Cesare di Lorenzo Cesariano was a late 15th-early 16th century architect and architectural theorist in Milan, known to Donato Bramante ca. 1474, according to Bramante's vita by Giorgio Vasari, who says of the young, as yet untried Bramante:
- "Determined to see at least one notable thing, he preceded to Milan to visit the Duomo, where there happened to be one Cesare Cesariano, reputed a good geometer and architect, who had written a commentary on Vitruvius. Enraged at not having received the reward which he had expected, Cesare refused to work any more, and, becoming eccentric, he died more like a beast than a man."
Cesariano is chiefly remembered as the first translator of Vitruvius' treatise De Architectura into a modern language (Italian), with his added commentary. It was published, with copious woodcut illustrations, at Como, 1521. It contained 360 pages and was printed in 1300 copies. It was soon plagiarized in editions published at Venice, but all were superseded by Daniele Barbaro's edition, with illustrations by Andrea Palladio, 1556.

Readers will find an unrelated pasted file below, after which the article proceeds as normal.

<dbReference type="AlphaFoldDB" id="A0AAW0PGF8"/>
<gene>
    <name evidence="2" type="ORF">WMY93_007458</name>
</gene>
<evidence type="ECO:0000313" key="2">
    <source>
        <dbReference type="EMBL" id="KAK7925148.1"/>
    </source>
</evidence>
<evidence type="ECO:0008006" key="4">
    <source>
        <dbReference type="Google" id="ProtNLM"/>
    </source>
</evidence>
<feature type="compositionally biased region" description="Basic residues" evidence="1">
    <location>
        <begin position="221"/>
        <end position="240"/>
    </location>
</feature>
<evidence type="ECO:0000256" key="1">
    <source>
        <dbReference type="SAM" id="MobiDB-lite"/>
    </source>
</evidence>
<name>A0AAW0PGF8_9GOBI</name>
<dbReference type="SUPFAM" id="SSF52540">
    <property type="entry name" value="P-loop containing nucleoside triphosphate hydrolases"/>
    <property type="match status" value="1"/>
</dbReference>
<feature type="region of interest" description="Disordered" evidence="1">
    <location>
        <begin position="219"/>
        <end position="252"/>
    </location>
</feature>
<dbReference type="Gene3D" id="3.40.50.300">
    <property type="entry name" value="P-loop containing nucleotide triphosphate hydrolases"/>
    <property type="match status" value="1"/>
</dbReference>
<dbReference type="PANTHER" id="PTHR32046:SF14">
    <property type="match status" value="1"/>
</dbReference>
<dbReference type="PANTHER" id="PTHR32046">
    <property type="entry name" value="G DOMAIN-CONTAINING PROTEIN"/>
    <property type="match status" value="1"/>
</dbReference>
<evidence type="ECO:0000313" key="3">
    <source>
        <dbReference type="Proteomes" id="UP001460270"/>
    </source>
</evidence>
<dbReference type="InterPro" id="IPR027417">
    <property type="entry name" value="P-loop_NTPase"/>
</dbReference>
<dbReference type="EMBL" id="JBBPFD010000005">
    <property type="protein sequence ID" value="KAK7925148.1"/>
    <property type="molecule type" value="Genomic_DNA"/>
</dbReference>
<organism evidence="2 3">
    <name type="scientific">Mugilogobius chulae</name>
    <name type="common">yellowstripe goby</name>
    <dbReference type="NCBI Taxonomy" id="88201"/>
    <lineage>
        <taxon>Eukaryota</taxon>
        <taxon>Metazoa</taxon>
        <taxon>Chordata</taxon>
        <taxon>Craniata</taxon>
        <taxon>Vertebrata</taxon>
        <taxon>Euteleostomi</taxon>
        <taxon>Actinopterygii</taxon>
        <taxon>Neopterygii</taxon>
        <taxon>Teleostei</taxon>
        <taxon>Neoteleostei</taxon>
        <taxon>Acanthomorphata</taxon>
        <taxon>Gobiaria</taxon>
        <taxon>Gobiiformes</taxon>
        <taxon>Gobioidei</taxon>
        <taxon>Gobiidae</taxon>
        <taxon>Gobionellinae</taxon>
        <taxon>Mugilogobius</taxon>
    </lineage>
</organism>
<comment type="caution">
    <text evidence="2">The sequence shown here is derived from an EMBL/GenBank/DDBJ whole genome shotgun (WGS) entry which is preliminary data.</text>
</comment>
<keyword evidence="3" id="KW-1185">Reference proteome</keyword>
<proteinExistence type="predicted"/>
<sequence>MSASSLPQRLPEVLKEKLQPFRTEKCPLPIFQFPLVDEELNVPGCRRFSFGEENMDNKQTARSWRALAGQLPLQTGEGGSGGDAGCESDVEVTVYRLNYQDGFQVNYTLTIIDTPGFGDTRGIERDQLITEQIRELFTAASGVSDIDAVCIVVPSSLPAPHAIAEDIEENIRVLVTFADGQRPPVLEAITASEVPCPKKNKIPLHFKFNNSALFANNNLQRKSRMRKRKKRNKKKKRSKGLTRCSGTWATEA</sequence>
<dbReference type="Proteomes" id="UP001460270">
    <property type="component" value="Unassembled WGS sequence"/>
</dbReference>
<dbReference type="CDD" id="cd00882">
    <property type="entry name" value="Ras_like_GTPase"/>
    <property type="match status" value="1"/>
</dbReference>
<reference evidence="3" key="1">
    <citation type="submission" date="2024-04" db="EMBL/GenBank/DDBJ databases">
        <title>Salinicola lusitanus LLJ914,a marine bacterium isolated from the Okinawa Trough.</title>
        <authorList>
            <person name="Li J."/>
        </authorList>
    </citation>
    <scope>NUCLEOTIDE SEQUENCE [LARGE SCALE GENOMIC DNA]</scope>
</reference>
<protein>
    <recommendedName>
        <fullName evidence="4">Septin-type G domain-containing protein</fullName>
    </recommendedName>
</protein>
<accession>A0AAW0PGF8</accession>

Vitruvius' technical language is fraught with difficulties. Leone Battista Alberti was of the mind that the Latins thought Vitruvius was writing Greek and the Greeks, Latin. The impenetrable Latin and the lack of illustrations gave freedom to the Renaissance designers, who were able to interpret antique architecture in their own image, all' antica. Cesariano's Vitruvius gives us a clear picture of the Renaissance perception of the architecture of Classical Antiquity. Indeed the spirit of Milan's Late Gothic Duomo can be recognized in some of Cesariano's woodcuts . Among his illustrations is an attempt at rendering Vitruvius' precepts on the ideally proportioned man, successfully rendered by Leonardo, but attempted by many 15th century theorists 
Cesariano's De architectura on line *